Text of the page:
BECKY SHAW Comes To Steel River Playhouse

by Walter Bender
L-R -- Andrew (Eric Rupp), Becky Shaw (Kate Nice), Suzanna (Liz Maurer) and Max (Mike Shoeman).

L-R — Andrew (Eric Rupp), Becky Shaw (Kate Nice), Suzanna (Liz Maurer) and Max (Mike Shoeman).

Steel River Playhouse continues its run of contemporary pieces with the 2008 play by Gina Gionfriddo, BECKY SHAW. This show that had an off-Broadway run in 2009 revolves around Max (Michael Shoeman), an acerbic money manager who is handling the affairs of Susan (Lauren Rozensky Flanagan), a recent widow who suffers from MS, and her daughter Suzanna (Liz Maurer.) Suzanna and Max are long-time friends, and in an attempt to help Max find someone, Suzanna’s husband Andrew (Eric Rupp) sets Max up on a blind date with Becky Shaw (Kate Nice).  Saying these two are mismatched would be an understatement; Becky is shy, down on her luck, and desperately anxious to please, which, to the snarky Max, is the opposite of what he is looking for. As he says to Susanna, “Romantic relationships are the pairing of equals. That woman is not my equal! “  As the play moves forward, we see how Becky affects not only Max, but the relationship between Suzanna and Andrew.

Director Aaron Gould has assembled a fine cast. Flanagan plays Susan with the right amount of spunk, ignoring Max’s advice and Susanna’s complaints. Maurer handled the difficult role of Suzanna well, alternately bitchy and placating, dealing with the diverse personalities in her life. Shoeman accented the sarcastic side of Max’s personality, not really showing any compassion or willingness to compromise. Rupp showed the softer, more reasonable side of Andrew, and Nice was cuddly and appropriately needy as Becky.

Suzanna (Liz Maurer) with Max (Mike Shoeman).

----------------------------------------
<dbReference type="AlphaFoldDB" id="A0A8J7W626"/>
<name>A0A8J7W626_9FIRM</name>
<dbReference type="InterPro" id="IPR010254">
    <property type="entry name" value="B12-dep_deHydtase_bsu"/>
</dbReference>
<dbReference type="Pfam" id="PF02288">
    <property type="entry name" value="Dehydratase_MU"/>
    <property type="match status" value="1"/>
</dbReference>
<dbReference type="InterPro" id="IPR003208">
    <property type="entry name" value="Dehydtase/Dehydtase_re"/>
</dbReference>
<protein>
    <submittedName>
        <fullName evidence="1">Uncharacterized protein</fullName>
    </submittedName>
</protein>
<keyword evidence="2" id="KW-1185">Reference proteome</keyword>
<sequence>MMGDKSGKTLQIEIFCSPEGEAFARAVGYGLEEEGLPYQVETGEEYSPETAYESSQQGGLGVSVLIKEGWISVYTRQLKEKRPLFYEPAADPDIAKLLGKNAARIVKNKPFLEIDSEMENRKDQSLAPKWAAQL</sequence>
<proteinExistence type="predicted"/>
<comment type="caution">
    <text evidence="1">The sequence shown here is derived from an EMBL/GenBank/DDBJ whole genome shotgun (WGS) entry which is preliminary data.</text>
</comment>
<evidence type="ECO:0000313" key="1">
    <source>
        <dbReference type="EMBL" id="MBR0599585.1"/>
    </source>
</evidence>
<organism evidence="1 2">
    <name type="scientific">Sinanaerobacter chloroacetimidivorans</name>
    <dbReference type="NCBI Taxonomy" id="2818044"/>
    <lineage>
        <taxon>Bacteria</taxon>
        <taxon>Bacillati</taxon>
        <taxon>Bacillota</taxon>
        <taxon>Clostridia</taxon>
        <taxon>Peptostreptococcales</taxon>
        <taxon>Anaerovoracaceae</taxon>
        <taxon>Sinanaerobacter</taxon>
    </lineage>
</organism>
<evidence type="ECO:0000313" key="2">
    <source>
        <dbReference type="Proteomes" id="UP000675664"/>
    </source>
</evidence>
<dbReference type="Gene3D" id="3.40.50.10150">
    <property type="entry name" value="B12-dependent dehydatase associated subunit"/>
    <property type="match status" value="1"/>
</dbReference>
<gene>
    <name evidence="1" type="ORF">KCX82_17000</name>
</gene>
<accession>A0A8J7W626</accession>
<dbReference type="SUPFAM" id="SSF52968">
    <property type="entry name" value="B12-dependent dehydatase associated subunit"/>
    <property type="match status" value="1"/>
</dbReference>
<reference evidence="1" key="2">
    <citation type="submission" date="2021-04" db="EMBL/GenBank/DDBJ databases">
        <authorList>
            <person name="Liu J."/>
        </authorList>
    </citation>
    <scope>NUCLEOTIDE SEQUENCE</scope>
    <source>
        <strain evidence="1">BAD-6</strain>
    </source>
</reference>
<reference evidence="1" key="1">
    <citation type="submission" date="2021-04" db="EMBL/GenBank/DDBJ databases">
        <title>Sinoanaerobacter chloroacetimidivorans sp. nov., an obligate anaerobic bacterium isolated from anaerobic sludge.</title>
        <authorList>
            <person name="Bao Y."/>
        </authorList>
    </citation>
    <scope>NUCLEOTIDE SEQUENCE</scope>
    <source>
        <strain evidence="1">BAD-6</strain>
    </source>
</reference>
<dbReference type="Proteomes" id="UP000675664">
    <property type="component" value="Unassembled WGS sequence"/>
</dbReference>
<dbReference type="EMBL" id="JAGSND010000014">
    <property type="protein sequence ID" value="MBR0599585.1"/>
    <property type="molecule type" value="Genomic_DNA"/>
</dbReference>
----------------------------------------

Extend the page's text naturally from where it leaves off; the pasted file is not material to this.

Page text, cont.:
Suzanna (Liz Maurer) with Max (Mike Shoeman).

I am unclear as to the direction of the production. The cast didn’t get any help from the outside elements (more on that shortly), but the production seemed to concentrate on the drama and de-emphasize the humor. There were moments that I heard that glossed over a funny moment, almost worrying that a laugh from the audience might break the mood. After a while, the audience was hesitant to laugh, and the production got darker as a result. Hopefully the cast will remind themselves that this is a comedy…a dark comedy to be sure, but there are a number of moments that are funny and should be celebrated.

The opening night performance of this production unfortunately had to deal with a very heavy (and very loud) thunderstorm that affected the audience’s ability to hear the actors at times, and I suspect had an effect on their performances as well. While the play flowed along seemingly ignoring the elements outside, the actors tried to speak over the clamor of the rain on the roof and the irritancy of the distraction showed in their performances at times. The humor of the piece was lost in many places, with some of the lines coming out a bit harsher than I suspect they were intended. Kudos to the cast for carrying on under very difficult conditions. BECKY SHAW has some very fine performances, and with an injection of smiles will be a very fine production.

**Editor’s Note: Steel River Playhouse has responded to feedback from opening night patrons regarding the difficulty in hearing dialogue due to the storm mentioned above, by offering those opening night patrons complimentary tickets, if they were among those whose theater experience suffered. 

Written by Gina Gionfriddo
Directed by Aaron Gould
April 19-28, 2013
Steel River Playhouse
245 E. High Street
Pottstown, PA 19464

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